Bhangor unrest: How CPM is trying to give Mamata a taste of her own medicine
The CPI(M) is seeking to leverage the anger over the killing of two farmers in Bhangor to take on the Mamata Banerjee regime.
Mofizul Khan and Allam Mollah were killed allegedly in police firing on a demonstration against the setting up of a power station in Kamarait village, South 24 Parganas district, last week. The police have since denied firing on the protestors.
The CPI(M) plans to hold protests in Kolkata later this month "to build pressure on the police to nab those responsible for the killing of the two farmers". Senior party leader Sujan Chakraborty said, "We will intensify our protests. We have also decided to meet with the chief minister in this regard."
Another leader said the party is seeking to corner Mamata over her "silence" on the killings and "failure to visit the spot". "Why is the chief minister silent on the Bhangor incident? And why has a CID enquiry not been initiated yet?" the leader questioned.
This leader alleged that some people associated with the ruling Trinamool Congress were responsible for the violence in Kamarait and that's why the government has not ordered a CID enquiry.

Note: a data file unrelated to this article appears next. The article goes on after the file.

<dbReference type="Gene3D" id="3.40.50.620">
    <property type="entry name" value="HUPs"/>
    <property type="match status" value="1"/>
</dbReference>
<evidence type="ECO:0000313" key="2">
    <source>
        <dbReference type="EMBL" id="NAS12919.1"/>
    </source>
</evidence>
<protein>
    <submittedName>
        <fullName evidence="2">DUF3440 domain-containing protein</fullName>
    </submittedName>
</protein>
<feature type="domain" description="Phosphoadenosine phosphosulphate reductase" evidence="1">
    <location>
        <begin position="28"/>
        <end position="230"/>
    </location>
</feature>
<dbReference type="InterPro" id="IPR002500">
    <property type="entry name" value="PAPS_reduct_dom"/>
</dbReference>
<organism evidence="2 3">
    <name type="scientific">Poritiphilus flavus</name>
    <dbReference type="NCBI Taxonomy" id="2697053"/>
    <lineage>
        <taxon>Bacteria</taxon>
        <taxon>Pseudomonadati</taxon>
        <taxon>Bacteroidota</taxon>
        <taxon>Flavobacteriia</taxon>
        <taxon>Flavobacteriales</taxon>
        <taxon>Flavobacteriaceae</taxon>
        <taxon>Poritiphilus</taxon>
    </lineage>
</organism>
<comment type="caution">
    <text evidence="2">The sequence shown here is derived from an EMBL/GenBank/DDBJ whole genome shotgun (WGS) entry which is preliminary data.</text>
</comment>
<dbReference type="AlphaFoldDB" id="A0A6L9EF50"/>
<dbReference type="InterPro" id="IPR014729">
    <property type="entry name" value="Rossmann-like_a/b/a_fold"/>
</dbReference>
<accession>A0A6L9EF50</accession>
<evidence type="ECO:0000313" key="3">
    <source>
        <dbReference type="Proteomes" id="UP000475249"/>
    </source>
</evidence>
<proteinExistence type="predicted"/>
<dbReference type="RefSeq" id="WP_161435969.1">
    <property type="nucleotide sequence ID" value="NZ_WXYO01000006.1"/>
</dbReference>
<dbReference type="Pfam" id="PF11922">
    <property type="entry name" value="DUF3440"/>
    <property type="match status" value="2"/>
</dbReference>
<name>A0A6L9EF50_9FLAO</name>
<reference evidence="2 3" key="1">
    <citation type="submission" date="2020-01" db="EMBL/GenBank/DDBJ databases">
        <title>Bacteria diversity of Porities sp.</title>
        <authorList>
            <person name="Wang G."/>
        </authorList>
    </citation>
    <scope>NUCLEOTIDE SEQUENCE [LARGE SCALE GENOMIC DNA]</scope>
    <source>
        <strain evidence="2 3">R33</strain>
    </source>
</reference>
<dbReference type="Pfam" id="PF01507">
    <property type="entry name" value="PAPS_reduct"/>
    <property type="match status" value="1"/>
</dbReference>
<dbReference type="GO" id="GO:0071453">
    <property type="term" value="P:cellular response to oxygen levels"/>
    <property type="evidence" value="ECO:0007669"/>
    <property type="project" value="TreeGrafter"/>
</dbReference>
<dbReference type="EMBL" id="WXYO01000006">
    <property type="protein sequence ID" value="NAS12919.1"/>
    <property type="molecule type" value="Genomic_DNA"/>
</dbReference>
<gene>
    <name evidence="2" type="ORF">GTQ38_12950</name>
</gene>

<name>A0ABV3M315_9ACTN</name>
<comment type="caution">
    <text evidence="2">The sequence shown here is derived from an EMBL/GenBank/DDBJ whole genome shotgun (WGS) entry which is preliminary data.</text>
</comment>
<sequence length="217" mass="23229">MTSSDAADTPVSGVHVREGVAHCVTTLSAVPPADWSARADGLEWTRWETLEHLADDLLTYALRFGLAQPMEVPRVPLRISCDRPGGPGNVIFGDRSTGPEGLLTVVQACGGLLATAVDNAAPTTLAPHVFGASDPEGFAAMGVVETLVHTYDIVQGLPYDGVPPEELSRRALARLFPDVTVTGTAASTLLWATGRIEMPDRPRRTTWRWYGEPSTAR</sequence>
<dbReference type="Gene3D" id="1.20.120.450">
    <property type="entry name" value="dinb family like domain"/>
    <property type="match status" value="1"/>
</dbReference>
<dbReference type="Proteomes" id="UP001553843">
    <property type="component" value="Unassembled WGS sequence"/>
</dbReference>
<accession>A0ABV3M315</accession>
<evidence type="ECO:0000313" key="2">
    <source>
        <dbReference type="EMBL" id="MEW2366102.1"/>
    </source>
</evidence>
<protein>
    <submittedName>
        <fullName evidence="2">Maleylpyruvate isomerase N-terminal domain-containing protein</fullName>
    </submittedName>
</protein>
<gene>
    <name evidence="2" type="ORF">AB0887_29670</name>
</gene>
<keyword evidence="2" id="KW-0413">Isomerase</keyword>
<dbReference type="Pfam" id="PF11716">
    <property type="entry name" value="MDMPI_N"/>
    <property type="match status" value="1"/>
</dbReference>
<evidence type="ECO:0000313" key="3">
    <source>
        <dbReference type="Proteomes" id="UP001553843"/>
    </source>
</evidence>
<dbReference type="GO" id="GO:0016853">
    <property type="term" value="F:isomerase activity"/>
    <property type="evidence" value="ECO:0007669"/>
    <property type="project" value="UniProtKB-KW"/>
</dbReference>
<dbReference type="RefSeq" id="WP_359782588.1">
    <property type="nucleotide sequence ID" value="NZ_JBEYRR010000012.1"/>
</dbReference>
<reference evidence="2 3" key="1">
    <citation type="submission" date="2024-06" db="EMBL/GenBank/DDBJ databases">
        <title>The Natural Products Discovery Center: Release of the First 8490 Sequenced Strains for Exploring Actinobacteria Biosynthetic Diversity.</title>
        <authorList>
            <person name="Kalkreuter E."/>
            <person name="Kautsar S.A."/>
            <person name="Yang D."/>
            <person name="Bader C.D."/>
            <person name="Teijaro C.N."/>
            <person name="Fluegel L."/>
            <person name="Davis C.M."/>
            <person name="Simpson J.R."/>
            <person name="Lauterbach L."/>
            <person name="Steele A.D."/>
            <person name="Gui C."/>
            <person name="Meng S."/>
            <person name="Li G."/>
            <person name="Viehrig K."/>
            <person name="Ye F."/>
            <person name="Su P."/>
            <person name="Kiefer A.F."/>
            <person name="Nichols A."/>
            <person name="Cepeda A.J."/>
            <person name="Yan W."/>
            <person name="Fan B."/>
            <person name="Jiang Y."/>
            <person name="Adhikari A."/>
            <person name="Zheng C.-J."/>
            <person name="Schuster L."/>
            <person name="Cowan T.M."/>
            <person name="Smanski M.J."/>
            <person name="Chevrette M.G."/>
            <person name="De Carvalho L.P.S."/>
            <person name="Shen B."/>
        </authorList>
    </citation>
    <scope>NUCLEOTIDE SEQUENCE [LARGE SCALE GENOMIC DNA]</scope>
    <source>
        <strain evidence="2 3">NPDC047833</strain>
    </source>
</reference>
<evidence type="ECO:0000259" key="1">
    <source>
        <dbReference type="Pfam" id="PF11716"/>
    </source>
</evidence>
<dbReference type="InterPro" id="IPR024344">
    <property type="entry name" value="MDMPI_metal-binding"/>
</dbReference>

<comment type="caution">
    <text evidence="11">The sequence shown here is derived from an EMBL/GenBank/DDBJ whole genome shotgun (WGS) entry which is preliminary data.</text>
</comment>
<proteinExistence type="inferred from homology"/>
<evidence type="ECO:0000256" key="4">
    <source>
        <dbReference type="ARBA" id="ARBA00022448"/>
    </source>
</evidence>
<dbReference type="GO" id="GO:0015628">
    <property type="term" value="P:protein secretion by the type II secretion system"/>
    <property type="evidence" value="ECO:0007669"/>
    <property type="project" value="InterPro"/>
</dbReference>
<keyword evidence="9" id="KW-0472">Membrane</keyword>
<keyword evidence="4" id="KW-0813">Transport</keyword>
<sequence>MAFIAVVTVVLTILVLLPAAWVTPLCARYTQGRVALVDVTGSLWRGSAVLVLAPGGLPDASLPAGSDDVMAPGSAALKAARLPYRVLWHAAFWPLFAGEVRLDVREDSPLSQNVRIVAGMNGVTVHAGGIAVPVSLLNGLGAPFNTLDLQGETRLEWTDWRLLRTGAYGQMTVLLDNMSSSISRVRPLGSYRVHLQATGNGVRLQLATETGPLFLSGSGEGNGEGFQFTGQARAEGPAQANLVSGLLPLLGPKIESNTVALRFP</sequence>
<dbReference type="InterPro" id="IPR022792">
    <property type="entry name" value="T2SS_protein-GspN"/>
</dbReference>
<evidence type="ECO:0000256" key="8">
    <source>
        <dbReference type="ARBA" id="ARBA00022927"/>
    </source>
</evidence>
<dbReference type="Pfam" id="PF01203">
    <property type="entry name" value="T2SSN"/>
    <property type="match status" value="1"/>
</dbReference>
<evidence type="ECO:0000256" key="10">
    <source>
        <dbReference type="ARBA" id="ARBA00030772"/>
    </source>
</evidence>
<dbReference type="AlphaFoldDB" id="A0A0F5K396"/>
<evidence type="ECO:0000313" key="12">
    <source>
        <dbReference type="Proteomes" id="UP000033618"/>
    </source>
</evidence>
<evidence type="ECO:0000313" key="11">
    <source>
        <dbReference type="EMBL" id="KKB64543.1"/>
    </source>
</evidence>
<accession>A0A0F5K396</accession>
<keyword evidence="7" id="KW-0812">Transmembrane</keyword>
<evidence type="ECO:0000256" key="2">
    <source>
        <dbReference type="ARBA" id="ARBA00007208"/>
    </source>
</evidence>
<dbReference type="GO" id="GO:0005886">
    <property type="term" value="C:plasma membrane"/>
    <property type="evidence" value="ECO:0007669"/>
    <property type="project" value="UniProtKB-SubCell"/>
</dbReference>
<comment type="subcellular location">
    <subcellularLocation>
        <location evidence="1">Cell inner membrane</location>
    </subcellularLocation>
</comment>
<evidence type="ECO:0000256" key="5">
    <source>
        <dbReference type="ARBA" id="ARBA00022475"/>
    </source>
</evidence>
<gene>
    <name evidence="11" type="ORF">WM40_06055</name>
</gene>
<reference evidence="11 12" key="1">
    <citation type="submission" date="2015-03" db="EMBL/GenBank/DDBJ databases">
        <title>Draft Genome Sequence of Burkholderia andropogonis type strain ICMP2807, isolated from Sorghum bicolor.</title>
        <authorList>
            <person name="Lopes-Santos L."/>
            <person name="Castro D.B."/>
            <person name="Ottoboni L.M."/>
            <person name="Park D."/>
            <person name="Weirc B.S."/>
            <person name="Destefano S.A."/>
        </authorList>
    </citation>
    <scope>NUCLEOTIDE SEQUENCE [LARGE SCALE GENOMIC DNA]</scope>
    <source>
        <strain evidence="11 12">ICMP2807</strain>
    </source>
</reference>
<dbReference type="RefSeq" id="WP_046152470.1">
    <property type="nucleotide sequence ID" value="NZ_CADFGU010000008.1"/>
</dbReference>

The CPI(M) leader insisted that Mamata's announcement of compensation of Rs 2 lakh each for families of the slain farmers and her promise to shelve the power station won't mollify the agitated villagers. And the left party, it seems, is seeking to exploit this anger to give Mamata a taste of her own medicine. It was the Trinamool chief's exploitation of the unrest against the previous Left Front government's land acquisition in Singur and Nandigram that had played a key role in bringing her to power.
The CPI(M) is now adopting her strategy to mobilise farmers against allegedly forcible land acquisition, political analysts pointed out. That Mamata has not visited Bhangor even a week after the killings has only played in the opposition party's hands.
"As land acquisition is involved in this case, the CPI(M) is trying to pay Mamata Banerjee back in her own coin," said Amiyo Mukherjee, a senior political analyst. "The Marxists will try to build on their protests, but they may find it difficult to mobilise support as the people still seem to favour Mamata, especially in rural areas."
Two days ago, at least 135 CPI(M) workers were detained for protesting at the Global Business Summit held by the Mamata regime with much fanfare in Kolkata. The detained included senior leaders such as Sujan Chakraborty, Manab Mukherjee, Anadi Sahoo and Kanti Ganguly. They were demanding the arrest of those responsible for the killings in Kamarait.
Asked about the CPI(M)'s plan to organise protests, state minister Partha Chatterjee said, "People of Bengal have rejected CPI(M). So, now they are protesting in the hope of getting some support." On why his government hasn't ordered an enquiry, he said, "The accused will be punished."